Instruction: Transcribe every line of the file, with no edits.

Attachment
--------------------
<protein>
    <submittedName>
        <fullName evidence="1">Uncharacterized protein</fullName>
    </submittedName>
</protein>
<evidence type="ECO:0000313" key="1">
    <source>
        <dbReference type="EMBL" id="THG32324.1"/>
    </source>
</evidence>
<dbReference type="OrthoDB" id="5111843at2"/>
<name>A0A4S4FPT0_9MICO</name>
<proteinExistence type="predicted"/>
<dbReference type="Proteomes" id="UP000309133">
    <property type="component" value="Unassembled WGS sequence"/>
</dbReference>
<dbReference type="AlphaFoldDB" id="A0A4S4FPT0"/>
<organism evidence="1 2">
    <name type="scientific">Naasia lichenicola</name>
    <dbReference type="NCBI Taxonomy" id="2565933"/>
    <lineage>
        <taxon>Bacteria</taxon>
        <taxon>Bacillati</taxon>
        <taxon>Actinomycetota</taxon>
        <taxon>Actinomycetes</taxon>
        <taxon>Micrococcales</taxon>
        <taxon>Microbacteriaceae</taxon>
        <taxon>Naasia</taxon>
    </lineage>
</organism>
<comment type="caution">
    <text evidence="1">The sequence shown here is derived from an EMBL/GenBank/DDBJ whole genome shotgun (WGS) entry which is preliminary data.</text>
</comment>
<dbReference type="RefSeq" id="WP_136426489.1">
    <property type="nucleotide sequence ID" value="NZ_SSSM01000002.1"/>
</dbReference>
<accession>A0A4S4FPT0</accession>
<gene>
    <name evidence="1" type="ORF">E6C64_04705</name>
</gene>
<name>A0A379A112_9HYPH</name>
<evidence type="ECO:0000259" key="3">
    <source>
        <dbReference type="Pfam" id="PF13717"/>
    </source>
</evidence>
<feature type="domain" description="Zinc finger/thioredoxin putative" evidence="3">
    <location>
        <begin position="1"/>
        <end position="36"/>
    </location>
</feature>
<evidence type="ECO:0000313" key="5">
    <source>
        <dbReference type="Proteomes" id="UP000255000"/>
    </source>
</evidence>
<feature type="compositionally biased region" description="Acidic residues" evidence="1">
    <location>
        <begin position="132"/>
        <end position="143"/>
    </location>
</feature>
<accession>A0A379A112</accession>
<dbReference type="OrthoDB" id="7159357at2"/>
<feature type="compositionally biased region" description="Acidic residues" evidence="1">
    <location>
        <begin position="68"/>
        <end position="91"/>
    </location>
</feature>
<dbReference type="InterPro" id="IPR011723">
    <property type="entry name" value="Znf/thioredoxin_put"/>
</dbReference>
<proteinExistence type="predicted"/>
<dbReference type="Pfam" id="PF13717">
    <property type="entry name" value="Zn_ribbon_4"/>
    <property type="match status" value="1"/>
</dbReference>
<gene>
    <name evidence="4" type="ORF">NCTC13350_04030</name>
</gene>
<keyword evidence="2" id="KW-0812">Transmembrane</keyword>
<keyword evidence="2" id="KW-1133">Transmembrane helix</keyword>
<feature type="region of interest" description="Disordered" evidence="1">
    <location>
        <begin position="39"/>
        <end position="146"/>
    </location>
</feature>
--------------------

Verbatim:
<protein>
    <submittedName>
        <fullName evidence="1">Uncharacterized protein</fullName>
    </submittedName>
</protein>
<evidence type="ECO:0000313" key="1">
    <source>
        <dbReference type="EMBL" id="THG32324.1"/>
    </source>
</evidence>
<dbReference type="OrthoDB" id="5111843at2"/>
<name>A0A4S4FPT0_9MICO</name>
<proteinExistence type="predicted"/>
<dbReference type="Proteomes" id="UP000309133">
    <property type="component" value="Unassembled WGS sequence"/>
</dbReference>
<dbReference type="AlphaFoldDB" id="A0A4S4FPT0"/>
<organism evidence="1 2">
    <name type="scientific">Naasia lichenicola</name>
    <dbReference type="NCBI Taxonomy" id="2565933"/>
    <lineage>
        <taxon>Bacteria</taxon>
        <taxon>Bacillati</taxon>
        <taxon>Actinomycetota</taxon>
        <taxon>Actinomycetes</taxon>
        <taxon>Micrococcales</taxon>
        <taxon>Microbacteriaceae</taxon>
        <taxon>Naasia</taxon>
    </lineage>
</organism>
<comment type="caution">
    <text evidence="1">The sequence shown here is derived from an EMBL/GenBank/DDBJ whole genome shotgun (WGS) entry which is preliminary data.</text>
</comment>
<dbReference type="RefSeq" id="WP_136426489.1">
    <property type="nucleotide sequence ID" value="NZ_SSSM01000002.1"/>
</dbReference>
<accession>A0A4S4FPT0</accession>
<gene>
    <name evidence="1" type="ORF">E6C64_04705</name>
</gene>
<name>A0A379A112_9HYPH</name>
<evidence type="ECO:0000259" key="3">
    <source>
        <dbReference type="Pfam" id="PF13717"/>
    </source>
</evidence>
<feature type="domain" description="Zinc finger/thioredoxin putative" evidence="3">
    <location>
        <begin position="1"/>
        <end position="36"/>
    </location>
</feature>
<evidence type="ECO:0000313" key="5">
    <source>
        <dbReference type="Proteomes" id="UP000255000"/>
    </source>
</evidence>
<feature type="compositionally biased region" description="Acidic residues" evidence="1">
    <location>
        <begin position="132"/>
        <end position="143"/>
    </location>
</feature>
<accession>A0A379A112</accession>
<dbReference type="OrthoDB" id="7159357at2"/>
<feature type="compositionally biased region" description="Acidic residues" evidence="1">
    <location>
        <begin position="68"/>
        <end position="91"/>
    </location>
</feature>
<dbReference type="InterPro" id="IPR011723">
    <property type="entry name" value="Znf/thioredoxin_put"/>
</dbReference>
<proteinExistence type="predicted"/>
<dbReference type="Pfam" id="PF13717">
    <property type="entry name" value="Zn_ribbon_4"/>
    <property type="match status" value="1"/>
</dbReference>
<gene>
    <name evidence="4" type="ORF">NCTC13350_04030</name>
</gene>
<keyword evidence="2" id="KW-0812">Transmembrane</keyword>
<keyword evidence="2" id="KW-1133">Transmembrane helix</keyword>
<feature type="region of interest" description="Disordered" evidence="1">
    <location>
        <begin position="39"/>
        <end position="146"/>
    </location>
</feature>